College Girl and her friends toss everything else aside, including homework, when "The Walking Dead" comes on. Then they sprawl about chomping popcorn while grisly, ashen, ratty-tatty-skinned Frankenstein things lurch on screen, making the same sounds little kids make when they're playing cars.
Of course, college students would chuck homework for Barney the purple dinosaur or reruns of "Gilligan's Island," both of which sound better than memorizing tendons and ligaments around the elbow. But they rhapsodize about imaginary ambulatory dead people.
"They're so sexy!"
Tired of Being Youngest's generation swoons over vampires, more dead things, white instead of gray, emaciated and wan.
"You've got to see the 'Twilight' movies, mom," Tired insisted. "Robert Pattinson is so hot!"
Personally I find vampires cold blooded, about as sexy as Vulcans.
This fascination with alien life forms is, well, alien to me. I like human beings -- real, ordinary, gregarious, open-minded, regular, everyday people who don't think they're Donald Trump or that nasty British bloke on "America's Got Talent." But recently at an art festival we ran into a few undercover zombies. On the outside they looked like humanoids, but inside, where the heart beats, they were dead people.
Not the ones who smiled, commented on the rain outside, asked a question about a painting, diffidently mentioned that they tried watercolors years ago but really weren't very good -- those people were alive.
The zombies among them avoided eye contact, grunted when we said hello, turned their backs to us, left the booth without a word, made us feel small and insignificant. And no, it's not because they were shy.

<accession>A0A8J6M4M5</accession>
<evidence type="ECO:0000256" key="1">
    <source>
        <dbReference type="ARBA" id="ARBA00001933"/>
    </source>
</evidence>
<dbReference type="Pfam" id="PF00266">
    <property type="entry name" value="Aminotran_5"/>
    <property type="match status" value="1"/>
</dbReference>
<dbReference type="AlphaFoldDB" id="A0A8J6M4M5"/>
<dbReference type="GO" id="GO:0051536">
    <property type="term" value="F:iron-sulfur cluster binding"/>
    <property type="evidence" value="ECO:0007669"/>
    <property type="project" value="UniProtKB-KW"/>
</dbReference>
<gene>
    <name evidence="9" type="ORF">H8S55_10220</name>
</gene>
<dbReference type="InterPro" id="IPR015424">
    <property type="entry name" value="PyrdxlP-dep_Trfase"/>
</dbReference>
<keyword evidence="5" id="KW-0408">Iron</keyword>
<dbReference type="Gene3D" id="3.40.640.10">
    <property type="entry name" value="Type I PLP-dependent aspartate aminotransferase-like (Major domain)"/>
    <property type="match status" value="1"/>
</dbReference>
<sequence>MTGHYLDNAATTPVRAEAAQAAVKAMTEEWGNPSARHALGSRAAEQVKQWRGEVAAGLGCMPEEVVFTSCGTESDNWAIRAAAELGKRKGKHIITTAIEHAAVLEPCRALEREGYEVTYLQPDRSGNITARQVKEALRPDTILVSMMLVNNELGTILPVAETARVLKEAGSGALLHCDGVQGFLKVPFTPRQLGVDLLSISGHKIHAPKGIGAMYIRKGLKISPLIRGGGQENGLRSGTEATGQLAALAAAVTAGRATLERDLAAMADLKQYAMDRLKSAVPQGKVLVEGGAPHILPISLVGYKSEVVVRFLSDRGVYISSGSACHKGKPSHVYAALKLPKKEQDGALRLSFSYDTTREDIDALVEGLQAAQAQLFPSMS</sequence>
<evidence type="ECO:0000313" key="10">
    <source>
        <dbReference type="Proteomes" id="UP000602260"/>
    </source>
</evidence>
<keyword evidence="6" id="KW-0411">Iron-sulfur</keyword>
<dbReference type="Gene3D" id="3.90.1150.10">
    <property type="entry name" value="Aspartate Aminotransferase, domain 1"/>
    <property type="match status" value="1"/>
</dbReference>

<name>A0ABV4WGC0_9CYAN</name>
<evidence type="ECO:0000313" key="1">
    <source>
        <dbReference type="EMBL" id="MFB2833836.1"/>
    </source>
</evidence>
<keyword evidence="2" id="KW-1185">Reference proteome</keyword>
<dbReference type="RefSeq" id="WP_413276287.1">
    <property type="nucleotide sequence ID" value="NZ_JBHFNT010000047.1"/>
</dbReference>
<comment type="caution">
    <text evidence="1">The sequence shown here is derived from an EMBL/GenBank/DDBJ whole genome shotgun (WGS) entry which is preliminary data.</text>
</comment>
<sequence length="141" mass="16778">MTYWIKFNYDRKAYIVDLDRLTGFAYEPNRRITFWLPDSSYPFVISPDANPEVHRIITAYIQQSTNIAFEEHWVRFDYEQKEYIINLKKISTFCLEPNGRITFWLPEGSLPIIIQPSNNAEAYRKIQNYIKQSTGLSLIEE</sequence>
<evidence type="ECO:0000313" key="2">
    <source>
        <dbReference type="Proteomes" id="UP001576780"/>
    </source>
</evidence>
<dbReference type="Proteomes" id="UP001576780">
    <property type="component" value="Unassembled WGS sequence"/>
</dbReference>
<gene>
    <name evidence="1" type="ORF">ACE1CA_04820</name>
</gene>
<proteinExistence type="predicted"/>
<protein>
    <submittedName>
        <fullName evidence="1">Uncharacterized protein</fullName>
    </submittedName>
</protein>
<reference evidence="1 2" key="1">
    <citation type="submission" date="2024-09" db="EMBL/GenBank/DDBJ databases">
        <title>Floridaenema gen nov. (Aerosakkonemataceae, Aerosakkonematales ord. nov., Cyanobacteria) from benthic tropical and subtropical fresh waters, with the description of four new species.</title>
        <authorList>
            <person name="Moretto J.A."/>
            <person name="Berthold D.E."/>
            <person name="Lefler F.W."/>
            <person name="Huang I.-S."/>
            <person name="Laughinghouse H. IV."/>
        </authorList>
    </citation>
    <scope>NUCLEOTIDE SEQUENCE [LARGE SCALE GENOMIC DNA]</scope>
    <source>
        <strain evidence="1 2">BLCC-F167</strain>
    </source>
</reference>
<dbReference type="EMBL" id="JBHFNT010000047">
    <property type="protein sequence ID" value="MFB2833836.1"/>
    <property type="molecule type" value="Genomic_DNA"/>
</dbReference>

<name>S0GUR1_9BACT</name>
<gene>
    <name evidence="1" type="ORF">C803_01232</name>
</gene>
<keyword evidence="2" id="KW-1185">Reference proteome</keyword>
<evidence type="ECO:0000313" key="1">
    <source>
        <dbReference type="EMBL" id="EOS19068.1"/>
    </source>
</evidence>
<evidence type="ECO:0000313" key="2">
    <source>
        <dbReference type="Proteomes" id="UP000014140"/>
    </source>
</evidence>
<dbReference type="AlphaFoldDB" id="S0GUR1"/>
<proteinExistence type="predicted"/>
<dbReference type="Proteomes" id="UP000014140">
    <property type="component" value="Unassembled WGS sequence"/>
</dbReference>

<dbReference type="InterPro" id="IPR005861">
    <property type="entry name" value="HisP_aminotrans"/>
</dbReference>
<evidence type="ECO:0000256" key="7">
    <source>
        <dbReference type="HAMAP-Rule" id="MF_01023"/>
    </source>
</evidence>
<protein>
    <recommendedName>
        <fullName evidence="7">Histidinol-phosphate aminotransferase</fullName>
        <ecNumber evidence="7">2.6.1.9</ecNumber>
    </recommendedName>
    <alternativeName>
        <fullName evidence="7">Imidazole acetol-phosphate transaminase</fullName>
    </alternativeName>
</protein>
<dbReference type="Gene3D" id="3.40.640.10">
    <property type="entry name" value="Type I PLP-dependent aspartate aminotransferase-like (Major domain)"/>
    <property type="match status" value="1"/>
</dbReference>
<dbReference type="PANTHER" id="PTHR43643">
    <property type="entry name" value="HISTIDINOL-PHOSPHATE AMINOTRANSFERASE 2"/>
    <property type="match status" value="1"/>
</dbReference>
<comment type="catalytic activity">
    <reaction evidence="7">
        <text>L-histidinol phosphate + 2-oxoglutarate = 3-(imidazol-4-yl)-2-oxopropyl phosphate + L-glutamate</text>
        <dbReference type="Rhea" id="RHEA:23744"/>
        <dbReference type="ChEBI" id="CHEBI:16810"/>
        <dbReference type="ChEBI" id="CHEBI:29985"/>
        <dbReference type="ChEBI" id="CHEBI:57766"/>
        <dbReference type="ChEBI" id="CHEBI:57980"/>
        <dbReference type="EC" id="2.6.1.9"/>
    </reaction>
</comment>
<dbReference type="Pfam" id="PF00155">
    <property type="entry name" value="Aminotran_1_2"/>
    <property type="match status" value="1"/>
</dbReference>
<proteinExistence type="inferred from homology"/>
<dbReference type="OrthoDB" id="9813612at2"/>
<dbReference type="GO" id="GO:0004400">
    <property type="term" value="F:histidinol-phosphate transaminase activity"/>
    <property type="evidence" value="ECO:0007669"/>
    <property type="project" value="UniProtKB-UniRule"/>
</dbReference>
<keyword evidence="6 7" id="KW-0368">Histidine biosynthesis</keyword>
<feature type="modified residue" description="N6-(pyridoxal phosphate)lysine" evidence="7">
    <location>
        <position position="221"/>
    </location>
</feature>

"That person's a collector," our neighbor in the next booth murmured.
"That person's rude," I murmured back. The two qualities do not have to go together.
I see variations of this theme at the grocers, the box store, the office mart, the fast food joint. People whose living depends upon serving the needs of others frequently find themselves talking to zombies who don't smile, don't answer a greeting, fail to engage because they eschew trying.
College Girl remembers her stint as a grocery bagger -- "the lowest life form on the planet," she describes it -- and the zombies who looked through her when she smiled at them and said hello. One woman stared at her for 10 seconds, then drew out her cell phone and began a call.
I'm not sure where these people are coming from. This is America, where we do not have royalty, not even the Kennedys, and where we ordinary folk consider ourselves equal to our betters because we all breathe through our noses and our mouths, crumple into little pieces when we're hit head on by semi-trucks, love, laugh, choose soft toilet paper over scratchy, and exclaim something or other when we step on a plastic Lego block with our bare feet.
There is something wrong, something dead inside, when we honestly think -- because of the car we drive, the way we pronounce "apricot," the letters after our name, our antecedents, our political persuasion, IQ score, French manicured nails, or ability to down a neat whiskey without snorting -- that we are somehow inherently superior to another human being.
Reality is, one day we'll all be dead, outside and in. And it will matter more how we lived than where, and as what.
Dayton columnist Carolyn Henderson, who manages Steve Henderson Fine Art, can be reached at 382-9775 or via email at firstname.lastname@example.org. More of her writing is at middleagedplague.areavoices.com.